In Tranquillity Base, the last exhibit before you leave the main part of the centre, there is a flight simulator, the S.I.M, which takes you on a ride from a lunar base to Europa (one of Jupiter’s planets), but the girls were too small to do this, so we skipped it. We did however do some of the ‘tests’ in the Tranquillity Base – including a moon walk and loading the supply station. The idea of the Tranquillity Base it that you scan you entry ticket at each of the tests, then at the end you are given a grade as to whether you would make a trainee astronaut. Unfortunately not all the tests were working, and of those that were, the bar code scanners didn’t work on some. A shame, as this would be really fun for older children.

We saw a short film called We are Aliens in the Sir Patrick Moore Planetarium (a 360⁰ theatre). I found it quite interesting and the girls seemed to quite enjoy the whole 360⁰ experience, although I think the subject matter went completely over their heads.

Special events

There are a lot of special events at the Space Centre, especially over school holidays. See the National Space Centre website for details about all the upcoming events.

My verdict

The girls build a foam space rocket

The girls build a foam space rocket

After a shaky start, in the end the Space Centre was a great day out for preschool aged children. I think older children would get even more out of it. We paid £13 an adult (under 5s go free) and because we bought tickets in advance online we got a free upgrade to an annual pass. Would I go again? Yes, but not for a while. If it was closer, I probably would – it is a perfect rainy day activity.

All the important bits

Location
The National Space Centre is located just off the A6, two miles north of Leicester City Centre, midway between Leicester’s inner and outer ring roads. Brown road signs with a distinctive rocket logo will direct you from the arterial routes around Leicester. The postcode is LE4 5NS.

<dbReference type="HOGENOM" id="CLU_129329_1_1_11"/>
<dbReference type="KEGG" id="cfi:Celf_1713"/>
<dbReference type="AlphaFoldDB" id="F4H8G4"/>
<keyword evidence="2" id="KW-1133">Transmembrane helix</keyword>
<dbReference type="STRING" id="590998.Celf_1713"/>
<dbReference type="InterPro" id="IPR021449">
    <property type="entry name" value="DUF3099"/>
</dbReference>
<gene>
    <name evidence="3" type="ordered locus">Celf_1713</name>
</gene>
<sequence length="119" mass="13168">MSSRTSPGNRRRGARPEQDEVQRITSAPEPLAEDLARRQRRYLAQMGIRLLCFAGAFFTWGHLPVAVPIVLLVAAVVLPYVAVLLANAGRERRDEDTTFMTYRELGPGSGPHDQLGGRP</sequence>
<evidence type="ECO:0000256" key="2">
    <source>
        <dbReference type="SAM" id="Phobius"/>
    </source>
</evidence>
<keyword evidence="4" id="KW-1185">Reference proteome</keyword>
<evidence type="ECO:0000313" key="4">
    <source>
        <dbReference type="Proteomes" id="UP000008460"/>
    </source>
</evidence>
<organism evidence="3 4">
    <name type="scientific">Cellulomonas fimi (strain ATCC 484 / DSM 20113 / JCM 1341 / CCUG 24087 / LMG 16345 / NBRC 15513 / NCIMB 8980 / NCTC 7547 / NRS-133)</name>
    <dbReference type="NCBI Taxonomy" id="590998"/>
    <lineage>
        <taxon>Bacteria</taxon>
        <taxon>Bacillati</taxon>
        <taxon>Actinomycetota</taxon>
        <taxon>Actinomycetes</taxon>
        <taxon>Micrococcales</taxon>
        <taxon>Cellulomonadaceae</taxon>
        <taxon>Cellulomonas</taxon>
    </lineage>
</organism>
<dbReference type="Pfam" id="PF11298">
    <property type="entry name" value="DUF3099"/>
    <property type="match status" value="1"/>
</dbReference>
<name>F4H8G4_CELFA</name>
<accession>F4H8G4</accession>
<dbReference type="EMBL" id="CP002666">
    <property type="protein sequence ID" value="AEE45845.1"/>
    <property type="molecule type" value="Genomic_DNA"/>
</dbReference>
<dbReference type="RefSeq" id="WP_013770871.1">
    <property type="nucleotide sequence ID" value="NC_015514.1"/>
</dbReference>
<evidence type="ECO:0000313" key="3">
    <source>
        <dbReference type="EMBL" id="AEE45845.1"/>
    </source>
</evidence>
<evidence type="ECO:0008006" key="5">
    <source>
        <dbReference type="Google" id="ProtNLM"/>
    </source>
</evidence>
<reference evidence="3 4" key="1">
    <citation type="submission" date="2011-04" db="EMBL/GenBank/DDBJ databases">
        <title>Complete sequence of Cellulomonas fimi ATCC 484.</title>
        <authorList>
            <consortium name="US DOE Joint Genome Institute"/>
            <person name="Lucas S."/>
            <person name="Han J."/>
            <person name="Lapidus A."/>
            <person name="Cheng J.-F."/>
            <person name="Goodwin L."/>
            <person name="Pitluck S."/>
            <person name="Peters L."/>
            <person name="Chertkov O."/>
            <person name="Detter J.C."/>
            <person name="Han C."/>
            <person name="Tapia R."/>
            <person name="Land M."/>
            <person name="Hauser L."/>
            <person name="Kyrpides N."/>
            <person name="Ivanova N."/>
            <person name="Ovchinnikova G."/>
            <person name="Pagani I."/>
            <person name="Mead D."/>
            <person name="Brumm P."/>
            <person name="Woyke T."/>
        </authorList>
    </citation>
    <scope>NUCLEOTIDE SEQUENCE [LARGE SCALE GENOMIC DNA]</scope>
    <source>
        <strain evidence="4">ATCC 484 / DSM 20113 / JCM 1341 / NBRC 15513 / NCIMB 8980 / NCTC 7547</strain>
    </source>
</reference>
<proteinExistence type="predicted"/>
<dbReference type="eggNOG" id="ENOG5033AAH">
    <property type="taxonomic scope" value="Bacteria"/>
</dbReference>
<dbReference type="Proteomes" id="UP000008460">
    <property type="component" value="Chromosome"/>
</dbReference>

Car parking
There is a large car park adjacent to the Space Centre. It costs £2 to park all day. If you book tickets online, you can also purchase car parking at the same time.

Tickets and prices
Tickets cost £13 for an adult and £11 for children 5 – 16 years. Under 5s go free. If you buy online you can upgrade for free to annual membership (and also skip the queues when you arrive).

Eating and drinking
Personally I thought the Booster Café left a lot to be desired. The seating area was fine with plenty of tables, but the food/serving area was tiny. When we first saw it we thought perhaps it was just a snack bar and that the ‘proper’ café was located somewhere else. But no, it really is that small. There were two bench-top chillers with sandwiches, wraps and rolls, which I think is a little limited for a place this big. There is no hot food, except soup. Kids could choose a sandwich, snack, drink and piece of fruit for about £3.50. We ate early (about 11.30) and by the time we finished people were queuing through the entrance area to be served. I don’t think it was a particularly busy day that we went, so I hate to think what it would be like in the weekend.

Facilities
There are toilets just near the entrance with baby changing facilities. There are also toilets near the Orbiting Earth exhibit in the main gallery. It’s very easy to get a buggy around the Space Centre and there are lifts to the different levels.

In the café there is a microwave to heat baby food and booster seats to strap onto the chairs.

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One comment

  1. My son would go crazy of we have a space center over here. He watches a lot of shows on discovery channel/Nat Geo about space travelling. And he can talk endlessly about it while I go yes, uhuh, yup. right, as if I had an idea what he was talking about. LMAO